Our Canaries in the Coal Mine
There are over 100 species of frogs in Kenya. Some are cryptic species, meaning there are at least two that look alike and the only way to tell them apart is through genetic testing and analysis of their vocalizations (songs). Sometimes these tests show us that what we once thought was one species is actually several. In our conservation area, we have one of the many cryptic variations of common reed frogs that are found throughout Africa. Even in our reed frogs, there are a number of different color variations. And of course every species has to have a unique call so the males can attract the right kind of mate. So the vocalizations are important for species identification and we use them all the time.
We are blessed to have (at last count) 13 species in the Upendo Conservation Area. We have recorded others, but have not yet confirmed their identity. Most of of our frogs are found in the shallows of some small ponds we made, coming out during or after a heavy rain during the wet season. Others stay in the deeper water, making them harder to find. Some stick around for longer periods of time in the wet season, while others come out once a year for just a couple of days, long enough to mate and fertilize the female's eggs. Then they go back into hiding until next year, often below ground.
Frogs are important indicators of ecosystem health because they are often amongst the first animals impacted by habitat degradation and pollution. Frogs serve an important function in nature, controlling insect populations, while the frog populations are controlled by birds, mammals and reptiles.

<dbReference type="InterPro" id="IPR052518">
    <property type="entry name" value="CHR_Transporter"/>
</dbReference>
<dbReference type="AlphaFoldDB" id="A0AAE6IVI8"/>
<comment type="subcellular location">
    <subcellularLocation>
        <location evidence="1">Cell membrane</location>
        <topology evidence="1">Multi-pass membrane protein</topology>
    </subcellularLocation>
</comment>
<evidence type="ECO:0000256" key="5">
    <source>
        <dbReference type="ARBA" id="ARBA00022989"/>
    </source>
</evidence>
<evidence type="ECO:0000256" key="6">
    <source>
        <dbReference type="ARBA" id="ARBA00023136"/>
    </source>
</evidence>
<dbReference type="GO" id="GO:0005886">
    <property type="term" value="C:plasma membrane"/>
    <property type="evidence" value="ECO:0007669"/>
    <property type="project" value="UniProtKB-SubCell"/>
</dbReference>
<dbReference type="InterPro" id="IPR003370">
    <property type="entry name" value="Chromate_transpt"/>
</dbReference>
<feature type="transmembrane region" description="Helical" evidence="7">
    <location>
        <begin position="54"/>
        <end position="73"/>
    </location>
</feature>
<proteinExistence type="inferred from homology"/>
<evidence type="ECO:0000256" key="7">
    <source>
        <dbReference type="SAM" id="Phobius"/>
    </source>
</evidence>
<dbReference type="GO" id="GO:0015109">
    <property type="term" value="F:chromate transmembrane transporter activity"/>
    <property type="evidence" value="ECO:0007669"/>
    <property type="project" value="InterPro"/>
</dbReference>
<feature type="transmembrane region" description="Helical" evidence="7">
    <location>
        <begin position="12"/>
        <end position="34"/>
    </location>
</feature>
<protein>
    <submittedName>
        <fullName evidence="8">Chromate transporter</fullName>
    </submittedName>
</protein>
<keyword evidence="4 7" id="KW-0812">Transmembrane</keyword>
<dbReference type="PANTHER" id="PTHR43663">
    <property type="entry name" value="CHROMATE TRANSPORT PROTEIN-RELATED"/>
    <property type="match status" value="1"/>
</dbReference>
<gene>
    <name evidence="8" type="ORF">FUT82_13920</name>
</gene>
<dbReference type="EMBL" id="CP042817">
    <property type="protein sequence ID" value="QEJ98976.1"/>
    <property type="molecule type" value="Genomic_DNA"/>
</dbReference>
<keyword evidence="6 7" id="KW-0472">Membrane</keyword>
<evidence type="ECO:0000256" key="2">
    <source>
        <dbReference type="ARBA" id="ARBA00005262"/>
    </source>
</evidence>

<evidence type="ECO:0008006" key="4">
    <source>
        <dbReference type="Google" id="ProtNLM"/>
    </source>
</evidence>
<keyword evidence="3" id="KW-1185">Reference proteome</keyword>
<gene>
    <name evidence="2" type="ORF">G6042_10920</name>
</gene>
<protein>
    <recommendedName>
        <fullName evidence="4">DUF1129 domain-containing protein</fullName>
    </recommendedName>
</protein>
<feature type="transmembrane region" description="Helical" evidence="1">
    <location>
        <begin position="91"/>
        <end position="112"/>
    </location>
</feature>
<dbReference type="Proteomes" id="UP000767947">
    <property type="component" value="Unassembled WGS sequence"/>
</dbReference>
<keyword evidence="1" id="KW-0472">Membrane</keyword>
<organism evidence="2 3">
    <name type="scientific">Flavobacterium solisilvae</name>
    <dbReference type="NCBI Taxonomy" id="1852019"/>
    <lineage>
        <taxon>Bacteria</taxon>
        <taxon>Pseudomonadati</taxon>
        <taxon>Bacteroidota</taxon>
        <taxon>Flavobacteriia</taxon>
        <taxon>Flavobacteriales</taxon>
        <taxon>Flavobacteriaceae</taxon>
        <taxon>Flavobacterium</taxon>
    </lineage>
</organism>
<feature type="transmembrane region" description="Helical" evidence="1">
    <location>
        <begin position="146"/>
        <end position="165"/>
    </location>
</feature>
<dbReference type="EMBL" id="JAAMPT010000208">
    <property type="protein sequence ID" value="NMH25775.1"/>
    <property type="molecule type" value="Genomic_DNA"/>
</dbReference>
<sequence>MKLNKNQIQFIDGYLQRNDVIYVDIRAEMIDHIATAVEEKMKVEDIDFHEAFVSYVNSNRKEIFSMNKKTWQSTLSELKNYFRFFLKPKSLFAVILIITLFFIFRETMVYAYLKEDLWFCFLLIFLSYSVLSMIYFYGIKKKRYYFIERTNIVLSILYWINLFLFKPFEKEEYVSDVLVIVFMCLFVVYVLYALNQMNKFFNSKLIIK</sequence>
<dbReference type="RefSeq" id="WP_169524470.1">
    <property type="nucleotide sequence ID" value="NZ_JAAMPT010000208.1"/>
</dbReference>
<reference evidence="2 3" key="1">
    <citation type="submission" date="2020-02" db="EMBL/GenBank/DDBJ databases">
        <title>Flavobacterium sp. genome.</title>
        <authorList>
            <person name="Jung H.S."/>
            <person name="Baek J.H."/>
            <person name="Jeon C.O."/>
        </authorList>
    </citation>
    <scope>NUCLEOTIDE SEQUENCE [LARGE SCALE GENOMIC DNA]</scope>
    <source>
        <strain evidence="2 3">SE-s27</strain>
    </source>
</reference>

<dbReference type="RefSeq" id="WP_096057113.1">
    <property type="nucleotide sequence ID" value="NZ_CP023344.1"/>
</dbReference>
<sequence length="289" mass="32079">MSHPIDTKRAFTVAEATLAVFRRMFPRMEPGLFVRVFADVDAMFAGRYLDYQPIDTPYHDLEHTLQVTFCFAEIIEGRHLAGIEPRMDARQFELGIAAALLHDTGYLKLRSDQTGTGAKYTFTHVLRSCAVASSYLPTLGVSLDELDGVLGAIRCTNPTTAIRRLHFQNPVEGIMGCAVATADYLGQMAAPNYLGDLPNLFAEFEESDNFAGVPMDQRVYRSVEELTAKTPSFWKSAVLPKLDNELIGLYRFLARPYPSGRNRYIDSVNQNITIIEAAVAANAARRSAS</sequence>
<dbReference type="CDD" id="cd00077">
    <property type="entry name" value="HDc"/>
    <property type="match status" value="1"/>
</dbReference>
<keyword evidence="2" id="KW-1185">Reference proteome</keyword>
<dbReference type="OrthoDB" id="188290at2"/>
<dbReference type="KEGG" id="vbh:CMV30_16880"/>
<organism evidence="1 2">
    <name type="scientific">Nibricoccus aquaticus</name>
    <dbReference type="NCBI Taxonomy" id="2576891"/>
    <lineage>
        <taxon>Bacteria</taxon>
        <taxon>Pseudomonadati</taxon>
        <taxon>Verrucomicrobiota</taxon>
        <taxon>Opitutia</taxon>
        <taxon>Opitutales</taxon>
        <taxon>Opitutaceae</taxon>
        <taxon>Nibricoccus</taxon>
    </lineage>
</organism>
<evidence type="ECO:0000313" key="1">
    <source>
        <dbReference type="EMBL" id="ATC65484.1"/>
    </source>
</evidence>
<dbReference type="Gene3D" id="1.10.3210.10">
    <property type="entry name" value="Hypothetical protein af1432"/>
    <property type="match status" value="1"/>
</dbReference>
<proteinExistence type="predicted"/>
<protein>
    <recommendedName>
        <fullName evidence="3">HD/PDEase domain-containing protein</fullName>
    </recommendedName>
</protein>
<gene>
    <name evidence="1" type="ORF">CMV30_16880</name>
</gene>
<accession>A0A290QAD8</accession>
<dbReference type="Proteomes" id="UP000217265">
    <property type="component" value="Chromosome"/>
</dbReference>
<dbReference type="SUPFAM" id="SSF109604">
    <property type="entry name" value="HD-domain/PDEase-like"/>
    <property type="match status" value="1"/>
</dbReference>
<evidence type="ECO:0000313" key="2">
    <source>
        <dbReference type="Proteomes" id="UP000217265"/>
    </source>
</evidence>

Our goal is to complete species inventories for every type of animal in our conservation area. For frogs, we conduct visual encounter surveys and audio surveys to detect frogs. We try to get photographs and good audio recordings, which are analyzed by one of our partners and compared to the known calls of frogs from our area. However, there are a few frogs in western Kenya that have not had their calls recorded and published, so for those we will need to have visual confirmation of the frogs when calling. We primarily use The Amphibians of Kenya for frog identification.
Meet Our Frogs
Groove-crowned bullfrog (Hoplobatrachus occipitalis)
Broad-banded rocket frog (Ptychdena mossambica)
Dwarf rocket frog (Ptychadena taenioscelis)
Plain rocket frog (Ptychadena anchietae)
Senegal running frog (Kassina senegalensis)
Four-lined spiny reed frog (Afrixalus fulvovittatus)
Common reed frog (Hyperolius viridiflavus)
Kivu reed frog (Hyperolius kivuensis)
Flat-backed toad (Sclerophrys pusilla)
Guttural toad (Sclerophrys gutturalis)
Marbled snout burrower (Hemisus marmoratus)
Natal dwarf puddle frog (Phrynobatrachus natalensis)
Clawed frog (Xenopus sp.
(We have no recorded sound)